THE MOVE: Plan Accordingly.
Hey, y’all! What’s the move?
The Move is a column intended to help you beat the fight against basic, one move at a time. Look here for all the best underground, and some above ground, events in ATL. Bc you CAN have a balanced diet of disco and yoga. Warning of side effects: Overdose of culture and queerdom. Bloated bank account from lack of overpriced ticket purchase. Confusion meeting clarity via mind, body and soul. Consume at your own risk.
Shameless copy/paste plug OTMonth: Psst… Xtra! Xtra! Weed all about it! Shameless plug for the latest episode of, “Friends in High Places.” Listen along as I interview the likes of those mapping out the cannabis industry for Georgians, bc it’s not coming, it’s here. For more updates: @CallMeMissConception @CreativeLoafingAtlanta
”Girls That Go Bump in the Night,” Naked Girls Reading — I’m attracted to nudity, love a good topless beach, and wish, almost daily, that I could ride my bike topless with zero fux given by anyone in sight. I’m that person who replaces female nipples on the internet with those of a man to prove a nipple is just a nipple. Naturally, when I see an event with the word “naked,” I’m intrigued. No, I am not a pervert, I just don’t like being told what to do with my body, period!
“Naked Girls Reading” first started in Chicago “in March of 2009 as an idea of two international showgirls, Michelle L’amour and Franky Vivid. It is a group of beautiful ladies who love to read … naked. That’s really it. There’s not a whole lot more to it.” I have so many questions, but I guess I’ll just have to attend to find out. BTW, this Atlanta show celebrates All Souls Day with ghost and horror stories. $20. 8:30 p.m. (doors). Metropolitan Studios, 1259 Metropolitan Ave. S.E. 404-219-2003.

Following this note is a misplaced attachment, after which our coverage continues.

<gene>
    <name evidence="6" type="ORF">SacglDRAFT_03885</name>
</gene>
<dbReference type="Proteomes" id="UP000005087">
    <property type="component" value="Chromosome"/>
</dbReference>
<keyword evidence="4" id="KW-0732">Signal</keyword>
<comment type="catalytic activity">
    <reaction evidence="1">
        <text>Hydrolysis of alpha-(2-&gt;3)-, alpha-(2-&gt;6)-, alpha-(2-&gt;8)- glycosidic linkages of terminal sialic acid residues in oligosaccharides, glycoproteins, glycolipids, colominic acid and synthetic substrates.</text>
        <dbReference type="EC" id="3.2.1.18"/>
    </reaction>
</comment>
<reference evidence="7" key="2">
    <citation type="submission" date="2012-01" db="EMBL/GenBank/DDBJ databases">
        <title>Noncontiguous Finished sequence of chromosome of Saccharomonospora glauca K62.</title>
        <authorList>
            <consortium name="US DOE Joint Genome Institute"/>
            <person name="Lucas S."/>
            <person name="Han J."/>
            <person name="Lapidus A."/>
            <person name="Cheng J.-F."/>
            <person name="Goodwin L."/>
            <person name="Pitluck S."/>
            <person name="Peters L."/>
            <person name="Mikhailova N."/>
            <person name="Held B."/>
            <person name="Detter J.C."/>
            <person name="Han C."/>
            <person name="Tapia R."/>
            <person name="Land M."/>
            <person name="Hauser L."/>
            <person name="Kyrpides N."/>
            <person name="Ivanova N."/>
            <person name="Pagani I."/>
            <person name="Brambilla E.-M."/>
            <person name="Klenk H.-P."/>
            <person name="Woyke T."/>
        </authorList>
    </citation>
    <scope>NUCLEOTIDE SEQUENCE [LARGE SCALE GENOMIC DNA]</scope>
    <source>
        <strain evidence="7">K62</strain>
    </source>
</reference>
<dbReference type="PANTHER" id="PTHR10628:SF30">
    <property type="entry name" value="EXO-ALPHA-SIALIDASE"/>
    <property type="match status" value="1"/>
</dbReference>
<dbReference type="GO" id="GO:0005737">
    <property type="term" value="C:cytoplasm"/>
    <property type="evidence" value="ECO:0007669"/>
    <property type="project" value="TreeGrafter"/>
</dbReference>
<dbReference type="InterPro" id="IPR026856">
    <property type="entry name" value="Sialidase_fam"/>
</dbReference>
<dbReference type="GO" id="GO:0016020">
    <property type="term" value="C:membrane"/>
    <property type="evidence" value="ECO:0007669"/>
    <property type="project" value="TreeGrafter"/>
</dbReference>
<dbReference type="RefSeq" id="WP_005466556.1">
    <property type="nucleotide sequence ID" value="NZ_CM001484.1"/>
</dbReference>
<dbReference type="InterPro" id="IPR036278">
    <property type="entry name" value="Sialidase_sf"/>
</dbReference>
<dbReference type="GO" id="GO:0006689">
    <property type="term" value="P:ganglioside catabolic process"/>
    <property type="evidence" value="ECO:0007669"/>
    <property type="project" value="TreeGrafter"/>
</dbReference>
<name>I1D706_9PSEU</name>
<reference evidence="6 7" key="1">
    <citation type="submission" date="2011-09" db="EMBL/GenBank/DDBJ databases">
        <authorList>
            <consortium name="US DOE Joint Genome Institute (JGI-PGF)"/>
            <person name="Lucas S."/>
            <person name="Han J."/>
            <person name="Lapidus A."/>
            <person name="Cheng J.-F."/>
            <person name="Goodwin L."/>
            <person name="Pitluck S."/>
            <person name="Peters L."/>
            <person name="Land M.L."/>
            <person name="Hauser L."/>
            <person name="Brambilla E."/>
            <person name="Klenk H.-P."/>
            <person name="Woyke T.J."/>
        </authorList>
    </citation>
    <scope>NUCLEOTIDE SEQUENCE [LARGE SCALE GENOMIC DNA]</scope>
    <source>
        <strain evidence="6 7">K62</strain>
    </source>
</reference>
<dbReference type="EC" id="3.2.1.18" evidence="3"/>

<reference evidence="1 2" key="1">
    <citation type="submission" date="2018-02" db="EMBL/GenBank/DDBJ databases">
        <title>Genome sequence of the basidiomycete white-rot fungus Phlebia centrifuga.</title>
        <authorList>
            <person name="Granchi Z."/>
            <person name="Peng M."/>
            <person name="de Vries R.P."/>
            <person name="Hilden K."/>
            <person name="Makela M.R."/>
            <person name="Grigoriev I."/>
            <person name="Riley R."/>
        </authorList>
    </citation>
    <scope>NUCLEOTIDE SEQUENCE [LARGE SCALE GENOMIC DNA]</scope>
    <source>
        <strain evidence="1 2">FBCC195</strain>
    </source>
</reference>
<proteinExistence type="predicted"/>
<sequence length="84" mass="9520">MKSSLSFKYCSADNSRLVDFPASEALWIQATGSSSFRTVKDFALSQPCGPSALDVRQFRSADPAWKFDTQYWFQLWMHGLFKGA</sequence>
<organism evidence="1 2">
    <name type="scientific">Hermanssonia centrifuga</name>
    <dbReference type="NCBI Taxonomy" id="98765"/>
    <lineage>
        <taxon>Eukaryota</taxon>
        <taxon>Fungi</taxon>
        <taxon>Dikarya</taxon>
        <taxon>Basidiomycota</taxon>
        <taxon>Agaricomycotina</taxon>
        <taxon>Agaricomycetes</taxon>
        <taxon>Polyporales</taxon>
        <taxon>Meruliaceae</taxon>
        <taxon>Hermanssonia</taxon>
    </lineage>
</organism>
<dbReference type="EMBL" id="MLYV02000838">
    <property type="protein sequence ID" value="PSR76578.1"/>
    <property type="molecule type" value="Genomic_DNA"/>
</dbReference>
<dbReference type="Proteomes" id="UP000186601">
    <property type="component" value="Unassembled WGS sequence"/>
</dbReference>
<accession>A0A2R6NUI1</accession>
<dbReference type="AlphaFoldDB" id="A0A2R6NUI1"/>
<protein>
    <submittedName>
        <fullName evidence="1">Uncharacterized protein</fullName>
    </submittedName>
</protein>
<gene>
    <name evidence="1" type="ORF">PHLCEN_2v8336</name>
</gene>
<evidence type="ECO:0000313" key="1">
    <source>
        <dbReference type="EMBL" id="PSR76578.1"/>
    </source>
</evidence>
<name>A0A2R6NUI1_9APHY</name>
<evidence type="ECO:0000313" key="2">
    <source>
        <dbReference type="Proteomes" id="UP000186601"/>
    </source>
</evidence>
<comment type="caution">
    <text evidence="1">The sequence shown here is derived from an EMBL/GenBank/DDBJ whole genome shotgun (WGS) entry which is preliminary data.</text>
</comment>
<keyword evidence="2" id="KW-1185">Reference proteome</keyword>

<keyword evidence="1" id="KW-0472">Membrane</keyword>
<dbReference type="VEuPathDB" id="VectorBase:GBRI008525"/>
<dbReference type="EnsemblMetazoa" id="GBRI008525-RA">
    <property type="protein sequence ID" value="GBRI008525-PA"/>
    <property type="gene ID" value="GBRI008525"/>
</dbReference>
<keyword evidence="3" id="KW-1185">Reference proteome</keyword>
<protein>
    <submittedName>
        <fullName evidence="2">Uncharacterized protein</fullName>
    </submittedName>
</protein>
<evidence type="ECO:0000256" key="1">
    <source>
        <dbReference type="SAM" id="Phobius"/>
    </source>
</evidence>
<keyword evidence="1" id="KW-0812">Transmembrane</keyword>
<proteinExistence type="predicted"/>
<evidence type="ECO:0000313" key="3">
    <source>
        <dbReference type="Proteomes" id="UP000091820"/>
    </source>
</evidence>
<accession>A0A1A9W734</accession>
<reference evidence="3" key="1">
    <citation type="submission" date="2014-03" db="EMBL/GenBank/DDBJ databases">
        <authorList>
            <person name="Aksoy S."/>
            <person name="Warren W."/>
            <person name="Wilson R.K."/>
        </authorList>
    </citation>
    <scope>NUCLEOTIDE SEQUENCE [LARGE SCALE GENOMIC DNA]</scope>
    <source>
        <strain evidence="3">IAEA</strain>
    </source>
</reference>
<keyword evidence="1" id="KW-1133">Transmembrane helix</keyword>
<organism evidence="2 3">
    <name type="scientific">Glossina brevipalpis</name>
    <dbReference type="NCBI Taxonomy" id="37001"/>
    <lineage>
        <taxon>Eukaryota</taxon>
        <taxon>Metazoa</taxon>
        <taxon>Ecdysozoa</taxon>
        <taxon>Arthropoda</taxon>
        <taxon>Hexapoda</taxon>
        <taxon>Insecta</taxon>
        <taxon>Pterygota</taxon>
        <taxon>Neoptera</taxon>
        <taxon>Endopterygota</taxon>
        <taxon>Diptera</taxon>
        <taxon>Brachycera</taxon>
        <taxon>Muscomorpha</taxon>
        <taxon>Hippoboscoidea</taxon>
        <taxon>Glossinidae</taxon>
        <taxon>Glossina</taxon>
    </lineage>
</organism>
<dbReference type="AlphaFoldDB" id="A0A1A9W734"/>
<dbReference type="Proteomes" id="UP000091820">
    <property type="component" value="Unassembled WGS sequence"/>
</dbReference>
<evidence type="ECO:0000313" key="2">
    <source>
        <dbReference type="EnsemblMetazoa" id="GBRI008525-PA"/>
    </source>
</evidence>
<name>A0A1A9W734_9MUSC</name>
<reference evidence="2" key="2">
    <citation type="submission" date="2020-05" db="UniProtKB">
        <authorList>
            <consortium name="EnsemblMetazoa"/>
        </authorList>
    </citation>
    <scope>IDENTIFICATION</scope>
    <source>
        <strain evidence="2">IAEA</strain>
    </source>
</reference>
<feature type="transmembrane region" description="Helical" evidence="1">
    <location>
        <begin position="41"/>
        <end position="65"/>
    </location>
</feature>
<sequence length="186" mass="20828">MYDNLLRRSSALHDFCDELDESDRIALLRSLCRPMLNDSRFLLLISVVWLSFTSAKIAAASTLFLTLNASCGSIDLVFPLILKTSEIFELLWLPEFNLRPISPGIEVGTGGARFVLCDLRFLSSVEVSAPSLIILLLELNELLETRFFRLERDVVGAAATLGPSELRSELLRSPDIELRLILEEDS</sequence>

Josephine, a burlesque cabaret dream play — Fringe Fest Atlanta is in its sixth year with 543 curtain calls and counting. This year’s standout performance is one that has already sold out shows across the U.S. Josephine portrays the celebrity life of Josephine Baker, an American ex-pat who moved to France in the 1920s and found success in film as a black woman. “(Baker) starred alongside white romantic leading men in films in the ’30s, had multiple interracial marriages and homosexual relationships, and performed in men’s clothing before the term ‘drag’ existed in the lexicon.”
On playing the lead role, performer Tymisha Harris says, "I believe the time is long overdue for strong women of color to have their voices heard and their stories told. Playing Josephine Baker for the last three years has made me a better performer and human. To be able to share this story that touches hearts and minds across the world has been the most fulfilling artistic endeavor of my life."